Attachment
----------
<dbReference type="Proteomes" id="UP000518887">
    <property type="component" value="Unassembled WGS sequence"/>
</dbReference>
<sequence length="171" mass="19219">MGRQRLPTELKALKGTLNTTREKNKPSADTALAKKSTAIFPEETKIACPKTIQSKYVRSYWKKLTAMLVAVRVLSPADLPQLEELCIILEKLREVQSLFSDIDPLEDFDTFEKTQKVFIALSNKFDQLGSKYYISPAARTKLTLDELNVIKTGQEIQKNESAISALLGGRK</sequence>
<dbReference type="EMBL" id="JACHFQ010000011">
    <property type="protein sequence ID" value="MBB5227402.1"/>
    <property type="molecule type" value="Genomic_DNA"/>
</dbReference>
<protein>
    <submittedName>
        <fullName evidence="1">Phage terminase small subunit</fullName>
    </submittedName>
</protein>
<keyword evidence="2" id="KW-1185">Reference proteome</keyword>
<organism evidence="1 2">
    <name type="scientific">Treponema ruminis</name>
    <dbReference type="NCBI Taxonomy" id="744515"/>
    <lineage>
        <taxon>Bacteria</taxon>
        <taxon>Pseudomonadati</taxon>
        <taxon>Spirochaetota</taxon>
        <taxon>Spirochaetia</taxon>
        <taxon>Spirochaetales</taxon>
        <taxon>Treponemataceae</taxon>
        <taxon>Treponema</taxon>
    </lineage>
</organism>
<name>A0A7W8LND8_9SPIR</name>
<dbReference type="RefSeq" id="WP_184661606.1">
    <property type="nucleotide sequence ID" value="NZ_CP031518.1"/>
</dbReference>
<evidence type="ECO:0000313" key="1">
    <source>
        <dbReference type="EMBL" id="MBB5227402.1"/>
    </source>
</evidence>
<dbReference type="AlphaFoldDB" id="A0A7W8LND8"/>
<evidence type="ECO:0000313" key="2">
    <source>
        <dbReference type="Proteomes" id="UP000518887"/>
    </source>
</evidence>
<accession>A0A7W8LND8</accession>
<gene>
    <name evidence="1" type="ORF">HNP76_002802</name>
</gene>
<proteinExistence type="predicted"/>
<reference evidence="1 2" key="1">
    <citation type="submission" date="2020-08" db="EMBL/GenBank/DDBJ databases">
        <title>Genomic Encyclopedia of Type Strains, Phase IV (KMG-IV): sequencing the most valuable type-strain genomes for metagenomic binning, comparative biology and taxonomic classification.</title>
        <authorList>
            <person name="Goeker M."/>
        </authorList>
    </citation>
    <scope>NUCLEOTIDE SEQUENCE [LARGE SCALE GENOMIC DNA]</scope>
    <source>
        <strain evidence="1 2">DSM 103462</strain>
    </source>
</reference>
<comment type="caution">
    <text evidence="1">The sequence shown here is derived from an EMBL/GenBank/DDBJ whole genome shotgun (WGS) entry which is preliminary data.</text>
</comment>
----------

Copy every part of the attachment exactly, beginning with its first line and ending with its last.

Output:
<dbReference type="Proteomes" id="UP000518887">
    <property type="component" value="Unassembled WGS sequence"/>
</dbReference>
<sequence length="171" mass="19219">MGRQRLPTELKALKGTLNTTREKNKPSADTALAKKSTAIFPEETKIACPKTIQSKYVRSYWKKLTAMLVAVRVLSPADLPQLEELCIILEKLREVQSLFSDIDPLEDFDTFEKTQKVFIALSNKFDQLGSKYYISPAARTKLTLDELNVIKTGQEIQKNESAISALLGGRK</sequence>
<dbReference type="EMBL" id="JACHFQ010000011">
    <property type="protein sequence ID" value="MBB5227402.1"/>
    <property type="molecule type" value="Genomic_DNA"/>
</dbReference>
<protein>
    <submittedName>
        <fullName evidence="1">Phage terminase small subunit</fullName>
    </submittedName>
</protein>
<keyword evidence="2" id="KW-1185">Reference proteome</keyword>
<organism evidence="1 2">
    <name type="scientific">Treponema ruminis</name>
    <dbReference type="NCBI Taxonomy" id="744515"/>
    <lineage>
        <taxon>Bacteria</taxon>
        <taxon>Pseudomonadati</taxon>
        <taxon>Spirochaetota</taxon>
        <taxon>Spirochaetia</taxon>
        <taxon>Spirochaetales</taxon>
        <taxon>Treponemataceae</taxon>
        <taxon>Treponema</taxon>
    </lineage>
</organism>
<name>A0A7W8LND8_9SPIR</name>
<dbReference type="RefSeq" id="WP_184661606.1">
    <property type="nucleotide sequence ID" value="NZ_CP031518.1"/>
</dbReference>
<evidence type="ECO:0000313" key="1">
    <source>
        <dbReference type="EMBL" id="MBB5227402.1"/>
    </source>
</evidence>
<dbReference type="AlphaFoldDB" id="A0A7W8LND8"/>
<evidence type="ECO:0000313" key="2">
    <source>
        <dbReference type="Proteomes" id="UP000518887"/>
    </source>
</evidence>
<accession>A0A7W8LND8</accession>
<gene>
    <name evidence="1" type="ORF">HNP76_002802</name>
</gene>
<proteinExistence type="predicted"/>
<reference evidence="1 2" key="1">
    <citation type="submission" date="2020-08" db="EMBL/GenBank/DDBJ databases">
        <title>Genomic Encyclopedia of Type Strains, Phase IV (KMG-IV): sequencing the most valuable type-strain genomes for metagenomic binning, comparative biology and taxonomic classification.</title>
        <authorList>
            <person name="Goeker M."/>
        </authorList>
    </citation>
    <scope>NUCLEOTIDE SEQUENCE [LARGE SCALE GENOMIC DNA]</scope>
    <source>
        <strain evidence="1 2">DSM 103462</strain>
    </source>
</reference>
<comment type="caution">
    <text evidence="1">The sequence shown here is derived from an EMBL/GenBank/DDBJ whole genome shotgun (WGS) entry which is preliminary data.</text>
</comment>